The Effects of Electrocautery on Peripheral Nerve: An Experimental Study

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The aim of this study was to assess the usability of an electrocautery device as nerve stimulator and to investigate histopathologically the adverse effects of electrocautery at low power on rat sciatic nerves.


A total of 36 female Sprague-Dawley albino rats were divided into six groups according to the power applied to their sciatic nerves (1, 2, 3, 4, 5 and 6 W, respectively). Pathologic changes were studied by microscopic examination and scored (no change = 0, mild = 1, moderate = 2, severe = 3). Multiple comparisons were provided for all groups by the Bonferroni test (one-way analysis of variance). A p value < 0.05 was accepted as statistically significant.


The average scores were 2.66 ± 0.51, 3.66 ± 0.51, 5.83 ± 1.83, 10.0 ± 1.78, 11.0 ± 1.54, and 13.8 ± 0.89 in groups 1 to 6, respectively. Significant differences were found between all groups (p < 0.01), except between groups 1 and 2, groups 2 and 3, and groups 4 and 5 (p > 0.05) Variable motor responses and foot deformities were observed at the different power levels.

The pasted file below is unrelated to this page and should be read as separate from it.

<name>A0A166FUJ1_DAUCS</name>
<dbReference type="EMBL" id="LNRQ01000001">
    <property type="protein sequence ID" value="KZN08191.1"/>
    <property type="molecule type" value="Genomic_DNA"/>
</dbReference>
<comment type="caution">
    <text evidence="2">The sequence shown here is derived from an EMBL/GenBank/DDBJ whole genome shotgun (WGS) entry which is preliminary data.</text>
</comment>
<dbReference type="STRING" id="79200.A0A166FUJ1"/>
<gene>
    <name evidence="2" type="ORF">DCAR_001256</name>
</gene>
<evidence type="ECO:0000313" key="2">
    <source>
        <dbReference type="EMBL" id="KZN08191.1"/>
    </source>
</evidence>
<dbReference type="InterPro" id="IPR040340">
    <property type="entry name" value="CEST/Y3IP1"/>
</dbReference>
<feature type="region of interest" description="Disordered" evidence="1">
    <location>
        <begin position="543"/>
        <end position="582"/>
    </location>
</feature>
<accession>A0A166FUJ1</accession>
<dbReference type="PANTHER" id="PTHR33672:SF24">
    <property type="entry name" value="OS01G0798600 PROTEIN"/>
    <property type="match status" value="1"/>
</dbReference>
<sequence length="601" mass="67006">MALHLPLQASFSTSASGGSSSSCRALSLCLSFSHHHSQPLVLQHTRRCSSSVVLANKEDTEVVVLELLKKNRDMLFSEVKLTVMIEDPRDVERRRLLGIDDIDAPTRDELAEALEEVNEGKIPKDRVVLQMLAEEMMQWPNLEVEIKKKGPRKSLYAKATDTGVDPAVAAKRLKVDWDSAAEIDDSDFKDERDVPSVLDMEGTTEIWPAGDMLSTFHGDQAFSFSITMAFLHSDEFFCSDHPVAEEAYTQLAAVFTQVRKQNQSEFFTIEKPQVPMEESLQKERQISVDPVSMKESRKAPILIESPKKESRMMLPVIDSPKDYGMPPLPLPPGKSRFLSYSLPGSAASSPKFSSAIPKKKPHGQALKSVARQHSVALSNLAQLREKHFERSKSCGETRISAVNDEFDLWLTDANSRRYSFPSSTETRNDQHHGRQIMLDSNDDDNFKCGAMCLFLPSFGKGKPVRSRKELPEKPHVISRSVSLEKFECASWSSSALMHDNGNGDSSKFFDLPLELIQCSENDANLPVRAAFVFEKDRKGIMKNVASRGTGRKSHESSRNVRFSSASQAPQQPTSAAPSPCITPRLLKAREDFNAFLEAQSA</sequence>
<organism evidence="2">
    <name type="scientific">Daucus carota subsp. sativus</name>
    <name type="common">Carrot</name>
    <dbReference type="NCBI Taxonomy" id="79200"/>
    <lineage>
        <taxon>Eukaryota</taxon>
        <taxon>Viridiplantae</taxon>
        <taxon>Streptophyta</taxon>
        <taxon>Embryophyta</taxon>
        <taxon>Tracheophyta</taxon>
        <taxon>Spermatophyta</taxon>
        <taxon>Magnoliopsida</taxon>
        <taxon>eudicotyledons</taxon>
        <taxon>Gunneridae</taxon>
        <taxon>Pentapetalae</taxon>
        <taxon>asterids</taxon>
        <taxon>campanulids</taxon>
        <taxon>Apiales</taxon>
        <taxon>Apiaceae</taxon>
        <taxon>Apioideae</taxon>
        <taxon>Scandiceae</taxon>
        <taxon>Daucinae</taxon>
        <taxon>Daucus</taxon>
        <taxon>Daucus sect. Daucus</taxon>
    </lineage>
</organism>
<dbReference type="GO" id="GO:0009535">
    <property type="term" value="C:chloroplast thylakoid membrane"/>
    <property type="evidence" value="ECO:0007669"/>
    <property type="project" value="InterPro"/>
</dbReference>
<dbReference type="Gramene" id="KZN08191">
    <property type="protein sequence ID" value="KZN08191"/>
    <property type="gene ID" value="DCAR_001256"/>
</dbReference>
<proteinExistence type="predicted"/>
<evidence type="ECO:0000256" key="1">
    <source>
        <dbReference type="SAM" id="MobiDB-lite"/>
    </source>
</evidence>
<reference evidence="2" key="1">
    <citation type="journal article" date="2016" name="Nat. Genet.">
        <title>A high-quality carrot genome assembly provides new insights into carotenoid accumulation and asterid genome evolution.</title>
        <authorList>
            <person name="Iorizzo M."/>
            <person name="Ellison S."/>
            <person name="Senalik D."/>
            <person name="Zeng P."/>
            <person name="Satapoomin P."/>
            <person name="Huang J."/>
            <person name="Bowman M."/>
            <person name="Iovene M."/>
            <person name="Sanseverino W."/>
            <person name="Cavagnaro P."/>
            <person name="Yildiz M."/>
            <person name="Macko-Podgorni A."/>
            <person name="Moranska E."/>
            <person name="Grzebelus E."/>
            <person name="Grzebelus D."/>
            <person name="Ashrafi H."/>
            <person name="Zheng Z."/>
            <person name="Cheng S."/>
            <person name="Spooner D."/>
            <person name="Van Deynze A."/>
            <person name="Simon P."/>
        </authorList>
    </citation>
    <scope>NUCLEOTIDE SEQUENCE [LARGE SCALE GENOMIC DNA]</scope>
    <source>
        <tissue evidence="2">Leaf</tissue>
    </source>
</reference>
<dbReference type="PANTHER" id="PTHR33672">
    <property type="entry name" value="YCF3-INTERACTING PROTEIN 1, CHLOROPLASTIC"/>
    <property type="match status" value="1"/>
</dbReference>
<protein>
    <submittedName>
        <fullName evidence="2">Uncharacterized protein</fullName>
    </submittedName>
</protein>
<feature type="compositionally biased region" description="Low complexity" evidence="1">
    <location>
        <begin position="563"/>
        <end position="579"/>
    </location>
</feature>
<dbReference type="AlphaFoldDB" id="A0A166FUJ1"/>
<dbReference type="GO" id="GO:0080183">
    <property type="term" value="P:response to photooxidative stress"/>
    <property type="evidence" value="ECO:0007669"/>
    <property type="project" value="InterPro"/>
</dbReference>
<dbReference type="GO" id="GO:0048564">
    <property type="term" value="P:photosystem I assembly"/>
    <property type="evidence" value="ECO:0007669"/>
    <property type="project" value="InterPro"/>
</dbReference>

Although electrocautery devices provoke motor responses if getting in contact with peripheral nerves as do nerve stimulators, their use induces histopathologically adverse effects even at the lowest power. Their use around peripheral nerves should be avoided.

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